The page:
|:||Kelly, David Patrick|
|Publish Date:||Sep 2011|
|Number of Pages:||0|
|Shipping Weight (in pounds):||0.4|
|Product in Inches (L x W x H):||5.25 x 6.0 x 0.75|
James Patterson was born in Newburgh, New York, on March 22, 1947. He graduated from Manhattan College in 1969 and received a M. A. from Vanderbilt University in 1970. His first novel, The Thomas Berryman Number, was written while he was working in a mental institution and was rejected by 26 publishers before being published and winning the Edgar Award for Best First Mystery. He is best known as the creator of Alex Cross, the police psychologist hero of such novels as Along Came a Spider and Kiss the Girls.
Cross has been portrayed on the silver screen by Morgan Freeman. He also writes the Women's Murder Club series, as well as the Maximum Ride series, Daniel X series, the Witch and Wizard series, and the Middle School series for children. He has won numerous awards including the BCA Mystery Guild's Thriller of the Year, the International Thriller of the Year award, and the Reader's Digest Reader's Choice Award. He also made The New York Times Best Seller List for 2012 with his title I Funny: A Middle School Story and again in 2013 with his title's Middle School: Get Me Out of Here! and 12th of Never.
Patterson (www.jamespatterson.com) once again teams up with Roughan-after Sail (2008)-to deliver another page-turning thriller. Here, journalist Nick Daniels learns he's been granted the interview of a lifetime, with former Yankee pitcher Dwayne Robinson. Daniels arrives at Lombardo's Steak House ready to talk with the legendary player to discover the mystery behind his disappearance from the World Series when the murder of an infamous mob lawyer at the restaurant suddenly leaves Daniels in possession of a key piece of evidence.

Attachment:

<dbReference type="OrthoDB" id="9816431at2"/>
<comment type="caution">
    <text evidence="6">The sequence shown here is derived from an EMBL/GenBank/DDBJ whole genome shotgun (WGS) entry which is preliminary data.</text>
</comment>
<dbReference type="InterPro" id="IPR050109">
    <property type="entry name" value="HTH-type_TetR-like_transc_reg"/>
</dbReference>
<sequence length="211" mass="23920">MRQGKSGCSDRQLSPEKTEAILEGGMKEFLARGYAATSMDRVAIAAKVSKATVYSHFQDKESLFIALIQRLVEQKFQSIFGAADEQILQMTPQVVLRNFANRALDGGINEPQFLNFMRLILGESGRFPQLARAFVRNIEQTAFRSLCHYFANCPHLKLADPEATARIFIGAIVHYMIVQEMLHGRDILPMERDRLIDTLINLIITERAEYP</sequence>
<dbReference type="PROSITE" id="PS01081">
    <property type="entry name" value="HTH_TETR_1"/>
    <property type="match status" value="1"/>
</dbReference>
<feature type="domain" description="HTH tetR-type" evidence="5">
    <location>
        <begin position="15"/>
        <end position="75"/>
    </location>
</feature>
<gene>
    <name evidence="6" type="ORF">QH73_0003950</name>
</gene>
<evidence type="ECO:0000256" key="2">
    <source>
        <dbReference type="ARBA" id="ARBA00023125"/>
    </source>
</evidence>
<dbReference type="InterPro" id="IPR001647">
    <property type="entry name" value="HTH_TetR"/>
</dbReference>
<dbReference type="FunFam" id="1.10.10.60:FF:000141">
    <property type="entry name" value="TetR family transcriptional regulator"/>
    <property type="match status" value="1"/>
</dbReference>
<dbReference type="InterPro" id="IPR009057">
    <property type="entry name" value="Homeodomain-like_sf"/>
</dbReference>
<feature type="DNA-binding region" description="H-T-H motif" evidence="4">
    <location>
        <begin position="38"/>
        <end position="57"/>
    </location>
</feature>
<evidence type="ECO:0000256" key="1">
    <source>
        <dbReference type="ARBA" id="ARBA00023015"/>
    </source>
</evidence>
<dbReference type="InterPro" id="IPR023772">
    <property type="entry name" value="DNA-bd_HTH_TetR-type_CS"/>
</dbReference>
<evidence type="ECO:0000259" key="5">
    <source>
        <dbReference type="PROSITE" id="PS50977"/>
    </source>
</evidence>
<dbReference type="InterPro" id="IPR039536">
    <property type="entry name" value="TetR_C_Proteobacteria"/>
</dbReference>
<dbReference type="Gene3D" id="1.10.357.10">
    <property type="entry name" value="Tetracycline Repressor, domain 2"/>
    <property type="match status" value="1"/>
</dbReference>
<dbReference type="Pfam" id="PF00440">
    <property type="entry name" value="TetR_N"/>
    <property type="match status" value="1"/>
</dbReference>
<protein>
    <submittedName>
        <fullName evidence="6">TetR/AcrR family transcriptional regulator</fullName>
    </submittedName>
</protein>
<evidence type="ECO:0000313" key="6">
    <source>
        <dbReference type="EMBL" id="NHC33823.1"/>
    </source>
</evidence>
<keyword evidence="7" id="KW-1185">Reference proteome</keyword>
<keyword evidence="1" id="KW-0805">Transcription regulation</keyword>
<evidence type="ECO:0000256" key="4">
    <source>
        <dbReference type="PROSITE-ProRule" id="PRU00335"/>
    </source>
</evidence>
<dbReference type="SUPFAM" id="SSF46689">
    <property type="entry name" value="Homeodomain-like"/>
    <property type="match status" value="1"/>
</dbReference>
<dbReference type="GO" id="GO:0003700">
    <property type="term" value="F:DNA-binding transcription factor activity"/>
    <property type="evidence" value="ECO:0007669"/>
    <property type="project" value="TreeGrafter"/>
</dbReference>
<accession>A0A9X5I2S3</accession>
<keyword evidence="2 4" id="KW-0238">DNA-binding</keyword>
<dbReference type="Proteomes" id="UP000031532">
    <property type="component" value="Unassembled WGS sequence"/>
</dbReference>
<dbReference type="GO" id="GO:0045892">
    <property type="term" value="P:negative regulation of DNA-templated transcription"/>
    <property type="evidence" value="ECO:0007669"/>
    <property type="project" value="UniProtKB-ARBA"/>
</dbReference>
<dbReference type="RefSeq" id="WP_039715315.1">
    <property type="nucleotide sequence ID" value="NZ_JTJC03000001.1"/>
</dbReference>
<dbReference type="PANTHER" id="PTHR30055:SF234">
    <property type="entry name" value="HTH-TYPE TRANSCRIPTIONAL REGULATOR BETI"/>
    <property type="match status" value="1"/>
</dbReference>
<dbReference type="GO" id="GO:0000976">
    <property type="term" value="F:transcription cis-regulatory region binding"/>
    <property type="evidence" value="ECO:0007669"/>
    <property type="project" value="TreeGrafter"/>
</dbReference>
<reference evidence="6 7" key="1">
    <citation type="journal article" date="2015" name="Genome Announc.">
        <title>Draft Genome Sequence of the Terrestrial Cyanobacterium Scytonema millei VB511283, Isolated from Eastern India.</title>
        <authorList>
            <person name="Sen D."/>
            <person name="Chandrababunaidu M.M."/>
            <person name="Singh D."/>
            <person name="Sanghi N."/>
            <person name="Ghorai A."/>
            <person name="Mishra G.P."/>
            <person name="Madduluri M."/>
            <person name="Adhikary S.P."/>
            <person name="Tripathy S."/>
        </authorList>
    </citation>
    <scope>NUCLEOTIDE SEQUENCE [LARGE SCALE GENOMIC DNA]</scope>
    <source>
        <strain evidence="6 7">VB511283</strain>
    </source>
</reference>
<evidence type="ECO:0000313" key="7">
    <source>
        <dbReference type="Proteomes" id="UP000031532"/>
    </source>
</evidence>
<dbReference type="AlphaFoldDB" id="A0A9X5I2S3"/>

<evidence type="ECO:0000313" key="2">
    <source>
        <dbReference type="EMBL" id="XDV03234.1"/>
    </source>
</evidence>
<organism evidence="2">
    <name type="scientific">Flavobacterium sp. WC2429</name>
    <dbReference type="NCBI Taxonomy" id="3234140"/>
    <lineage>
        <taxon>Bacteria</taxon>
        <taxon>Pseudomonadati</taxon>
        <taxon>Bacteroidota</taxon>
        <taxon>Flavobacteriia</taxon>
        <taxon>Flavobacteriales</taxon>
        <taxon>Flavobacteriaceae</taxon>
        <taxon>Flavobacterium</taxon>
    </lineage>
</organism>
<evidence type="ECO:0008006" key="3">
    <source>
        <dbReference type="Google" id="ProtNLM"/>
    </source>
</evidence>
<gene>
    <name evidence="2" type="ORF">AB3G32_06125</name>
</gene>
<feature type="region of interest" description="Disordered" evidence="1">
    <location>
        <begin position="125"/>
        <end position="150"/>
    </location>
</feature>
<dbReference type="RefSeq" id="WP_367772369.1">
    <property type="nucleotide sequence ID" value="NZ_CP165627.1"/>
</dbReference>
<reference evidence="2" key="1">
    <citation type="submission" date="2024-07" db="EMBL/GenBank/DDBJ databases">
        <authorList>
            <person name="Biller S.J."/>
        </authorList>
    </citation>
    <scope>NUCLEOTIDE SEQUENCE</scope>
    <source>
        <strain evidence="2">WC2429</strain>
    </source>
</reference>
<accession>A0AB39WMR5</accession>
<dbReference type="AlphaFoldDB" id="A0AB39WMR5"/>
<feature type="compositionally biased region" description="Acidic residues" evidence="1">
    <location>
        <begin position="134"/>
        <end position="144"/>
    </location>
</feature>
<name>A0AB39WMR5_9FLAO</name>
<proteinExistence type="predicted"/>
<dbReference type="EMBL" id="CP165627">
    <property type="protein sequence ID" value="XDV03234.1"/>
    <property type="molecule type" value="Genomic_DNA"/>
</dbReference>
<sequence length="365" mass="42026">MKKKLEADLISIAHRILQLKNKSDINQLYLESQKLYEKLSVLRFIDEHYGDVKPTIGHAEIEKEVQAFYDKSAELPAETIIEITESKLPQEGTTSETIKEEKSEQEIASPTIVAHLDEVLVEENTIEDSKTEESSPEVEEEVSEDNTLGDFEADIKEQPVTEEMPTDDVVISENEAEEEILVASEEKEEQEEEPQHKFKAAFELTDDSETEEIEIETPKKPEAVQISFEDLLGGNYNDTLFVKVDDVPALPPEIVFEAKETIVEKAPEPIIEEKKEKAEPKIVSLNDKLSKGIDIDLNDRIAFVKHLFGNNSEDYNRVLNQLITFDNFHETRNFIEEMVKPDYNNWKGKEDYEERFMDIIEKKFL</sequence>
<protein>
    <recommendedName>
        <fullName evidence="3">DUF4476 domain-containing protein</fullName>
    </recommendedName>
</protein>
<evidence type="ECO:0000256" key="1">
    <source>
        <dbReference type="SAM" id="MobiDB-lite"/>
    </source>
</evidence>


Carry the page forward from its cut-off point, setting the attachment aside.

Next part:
This story packs Patterson's typical punch, featuring plenty of action and plot twists. But though actor/narrator David Patrick Kelly keeps the rapid-fire plot moving expertly along, Daniels lacks the character depth of series favorites Alex Cross and Lindsey Boxer. Only for Patterson's devoted fans and those liking mafia thrillers.
[The Little, Brown Ac was a New York Times best seller.-Ed.] - Theresa Horn, St. Joseph Cty. P.L., South Bend, IN
(c). Copyright 2010. Library Journals LLC, a wholly owned subsidiary of Media Source, Inc. No redistribution permitted.
New York's Lombardo's Steak House is famous for three reasons--the menu, the clientele, and now, the gruesome murder of an infamous mob lawyer. Effortlessly, the assassin slips through the police's fingers, and his absence sparks a blaze of accusations about who ordered the hit.
Seated at a nearby table, reporter Nick Daniels is conducting a once-in-a-lifetime interview with a legendary baseball bad-boy. In the chaos, he accidentally captures a key piece of evidence that lands him in the middle of an all-out war between Italian and Russian mafia forces. NYPD captains, district attorneys, mayoral candidates, media kingpins, and one shockingly beautiful magazine editor are all pushing their own agendas--on both sides of the law.
And the dead
Back off-- or die-- is the clear message Nick receives as he investigates for a story of his own. Heedless, and perhaps in love with his beautiful editor, Nick endures humiliation, threats, violence, and worse in a thriller that overturns every expectation and finishes with the kind of flourish only James Patterson knows.
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